The report is particularly notable for its blunt assessment of the risks posed by climate change to the underpinnings of the U.S. economy, and its conclusion that comprehensive federal climate change legislation is required to mitigate these risks. (For those wondering at the unlikelihood of a report such as this being published by a federal agency in a presidential administration that has demonstrated a marked tendency toward deregulation, the report was not voted on by the commissioners of the CFTC and has been characterized as representing the perspective of private sector committee members.) Other federal agencies have been reluctant to take additional steps to address climate change investment risks. The Securities and Exchange Commission, for example, resisted...

October 27, 2020

Introducing PIPES Tracker – Pipeline Safety Database Tool

Babst Calland and our affiliated Alternative Legal Service Provider, Solvaire, announce the availability of PIPES TRACKER™– the most comprehensive and easy-to-use pipeline safety regulatory database search and tracking tool available on the market today.

Now, pipeline operators finally have an easy way to search and track enforcement cases issued by the Pipeline and Hazardous Materials Safety Administration (PHMSA).

With PIPES TRACKER™ you can:

          √       Quickly search and identify cases involving a particular citation

          √       Evaluate annual reports on developments and enforcement trends

          √       Easily search and verify data for counsel, operators and consultants

          √       Track PHMSA cases by citation, region, date, operator name and current status

Unlike our competitors, PIPES TRACKER™ is:

          √       Fully keyword searchable

          √       Updated monthly

          √       The most affordable pipeline safety regulatory database tool on the market today

          √       The only pipeline safety regulatory database search and tracking tool developed, managed and operated by lawyers

Explore Solvaire and PIPES TRACKER™ – the only tool developed by former PHMSA attorneys who have first-hand knowledge and experience with the PHMSA enforcement process.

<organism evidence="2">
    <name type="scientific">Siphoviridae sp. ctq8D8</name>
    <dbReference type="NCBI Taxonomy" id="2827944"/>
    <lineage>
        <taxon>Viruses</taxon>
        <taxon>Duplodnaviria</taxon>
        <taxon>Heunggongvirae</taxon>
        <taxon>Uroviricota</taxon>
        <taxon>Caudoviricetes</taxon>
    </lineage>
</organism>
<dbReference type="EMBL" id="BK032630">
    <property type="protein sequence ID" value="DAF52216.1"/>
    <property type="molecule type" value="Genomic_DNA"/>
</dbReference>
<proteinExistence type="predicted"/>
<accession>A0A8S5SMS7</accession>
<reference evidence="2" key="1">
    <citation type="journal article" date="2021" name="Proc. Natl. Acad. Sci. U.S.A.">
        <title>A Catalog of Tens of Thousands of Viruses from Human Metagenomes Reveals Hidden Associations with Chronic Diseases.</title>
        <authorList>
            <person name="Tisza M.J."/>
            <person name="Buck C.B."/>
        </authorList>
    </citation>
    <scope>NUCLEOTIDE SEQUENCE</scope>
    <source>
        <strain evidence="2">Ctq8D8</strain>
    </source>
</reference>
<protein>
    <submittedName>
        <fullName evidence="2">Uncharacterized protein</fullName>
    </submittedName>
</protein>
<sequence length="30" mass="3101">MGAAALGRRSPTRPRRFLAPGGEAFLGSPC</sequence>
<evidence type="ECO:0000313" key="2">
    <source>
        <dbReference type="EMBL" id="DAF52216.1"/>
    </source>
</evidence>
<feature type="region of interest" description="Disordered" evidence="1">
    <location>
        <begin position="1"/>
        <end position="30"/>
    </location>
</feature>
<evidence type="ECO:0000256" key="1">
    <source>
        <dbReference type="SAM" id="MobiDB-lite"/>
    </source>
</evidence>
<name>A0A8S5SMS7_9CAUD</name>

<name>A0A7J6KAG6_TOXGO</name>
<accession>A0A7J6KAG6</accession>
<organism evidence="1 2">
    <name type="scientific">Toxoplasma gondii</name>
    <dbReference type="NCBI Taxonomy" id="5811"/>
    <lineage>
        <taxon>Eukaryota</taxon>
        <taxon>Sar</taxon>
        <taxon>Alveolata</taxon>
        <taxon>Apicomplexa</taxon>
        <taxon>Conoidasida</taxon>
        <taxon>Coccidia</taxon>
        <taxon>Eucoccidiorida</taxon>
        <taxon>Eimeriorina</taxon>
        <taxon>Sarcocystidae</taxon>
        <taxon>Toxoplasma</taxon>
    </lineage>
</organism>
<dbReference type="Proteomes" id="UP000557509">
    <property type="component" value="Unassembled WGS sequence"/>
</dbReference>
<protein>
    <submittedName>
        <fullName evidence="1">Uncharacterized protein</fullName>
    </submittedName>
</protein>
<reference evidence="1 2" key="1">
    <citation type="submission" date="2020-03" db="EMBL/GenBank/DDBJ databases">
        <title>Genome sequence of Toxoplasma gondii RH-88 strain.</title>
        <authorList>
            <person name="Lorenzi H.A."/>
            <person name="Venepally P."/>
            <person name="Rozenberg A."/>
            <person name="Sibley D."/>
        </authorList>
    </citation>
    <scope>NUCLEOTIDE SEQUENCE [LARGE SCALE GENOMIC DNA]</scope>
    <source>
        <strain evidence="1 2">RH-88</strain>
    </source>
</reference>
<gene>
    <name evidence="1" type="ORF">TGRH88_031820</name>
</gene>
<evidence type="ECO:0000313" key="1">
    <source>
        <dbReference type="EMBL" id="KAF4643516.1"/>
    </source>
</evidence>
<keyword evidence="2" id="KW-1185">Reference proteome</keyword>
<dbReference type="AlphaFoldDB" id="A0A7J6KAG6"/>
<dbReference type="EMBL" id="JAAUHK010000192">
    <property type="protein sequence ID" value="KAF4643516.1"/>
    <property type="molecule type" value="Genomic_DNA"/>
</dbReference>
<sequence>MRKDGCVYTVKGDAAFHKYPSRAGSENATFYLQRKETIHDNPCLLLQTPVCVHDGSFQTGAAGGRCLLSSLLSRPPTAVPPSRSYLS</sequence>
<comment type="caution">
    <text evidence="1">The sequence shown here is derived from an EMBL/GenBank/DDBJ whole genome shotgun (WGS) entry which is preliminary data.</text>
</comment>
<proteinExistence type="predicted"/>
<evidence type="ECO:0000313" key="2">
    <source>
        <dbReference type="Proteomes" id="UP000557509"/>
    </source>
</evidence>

Please contact Brianne Kurdock at (202) 774-7016 or bkurdock@babstcalland.com for a customized demonstration of PIPES TRACKER™.

October 25, 2020

The Courts Are Open, but Will They Enforce Your Noncompete Agreement?

The Legal Intelligencer

(by Molly E. Meacham)

It is a familiar scene to many employers. After searching for the right individual to fill an important position, a promising candidate emerges. The new employee will have top-level access to confidential information and customers, and their offer letter anticipates that the employee will sign restrictive covenants including noncompetition and nonsolicitation agreements as a condition of employment. Current operations are a bit chaoticincluding some remote workso the agreement isn’t provided prior to the first day of employment. The employee knows they will have to sign eventually, but the employer doesn’t press the issue and allows time for the new employee to review the terms. Is this a valid and enforceable restrictive covenant agreement?  According to the Pennsylvania Supreme Court’s June 16, decision in Rullex v. Tel-Stream, the answer is no.

A restrictive covenant such as a noncompetition or nonsolicitation agreement is a contract that must be supported by adequate consideration to be enforceable in Pennsylvania. Pennsylvania views starting a new job as sufficient consideration, provided that the agreement is executed at the start of the employment relationship. In Rullex, the subcontractor in question was aware that a non-competition agreement would be required as part of the relationship, in which the subcontractor would be performing cellphone tower work for a telecommunications company. Although the subcontractor was given a copy of the agreement on his first day of work, he was allowed to take time to review it and did not return a signed copy until at least two months later. The subcontractor later performed cellphone tower work for a competitor of the telecommunications company, resulting in a lawsuit seeking to prevent him from working with that competitor or any other competitors of the telecommunications company.

In its decision, the Pennsylvania Supreme Court considered whether these factual circumstances constituted...

October 20, 2020

PHMSA Proposes Integrity Management Alternative for Class Location Changes

Pipeline Safety Alert

(by Keith Coyle and Varun Shekhar)

On October 14, 2020, the Pipeline and Hazardous Materials Safety Administration (PHMSA) published a notice of proposed rulemaking (NPRM) containing potential changes to the federal gas pipeline safety regulations and reporting requirements.  Citing PHMSA’s experience administering special permits, as well as the information provided in earlier studies and from various stakeholders, the NPRM proposed to amend the regulations to allow operators to apply integrity management (IM) principles to certain gas transmission line segments that experience class location changes.  Comments on the NPRM are due December 14, 2020.

PHMSA relied heavily on the conditions included in class location special permits in developing the proposed rules.  The IM alternative would only be available to pipeline segments that experience an increase in population density from a Class 1 location to a Class 3 location, subject to certain eligibility criteria.  Operators using the IM alternative would be required to conduct an initial integrity assessment within 24 months of the class location change and apply the IM requirements in 49 C.F.R. Part 192, Subpart O to the affected segment. Operators would also be required to implement additional preventative and mitigative measures for cathodic protection, line markers, depth-of-cover, right-of-way patrolling, leak surveys, and valves.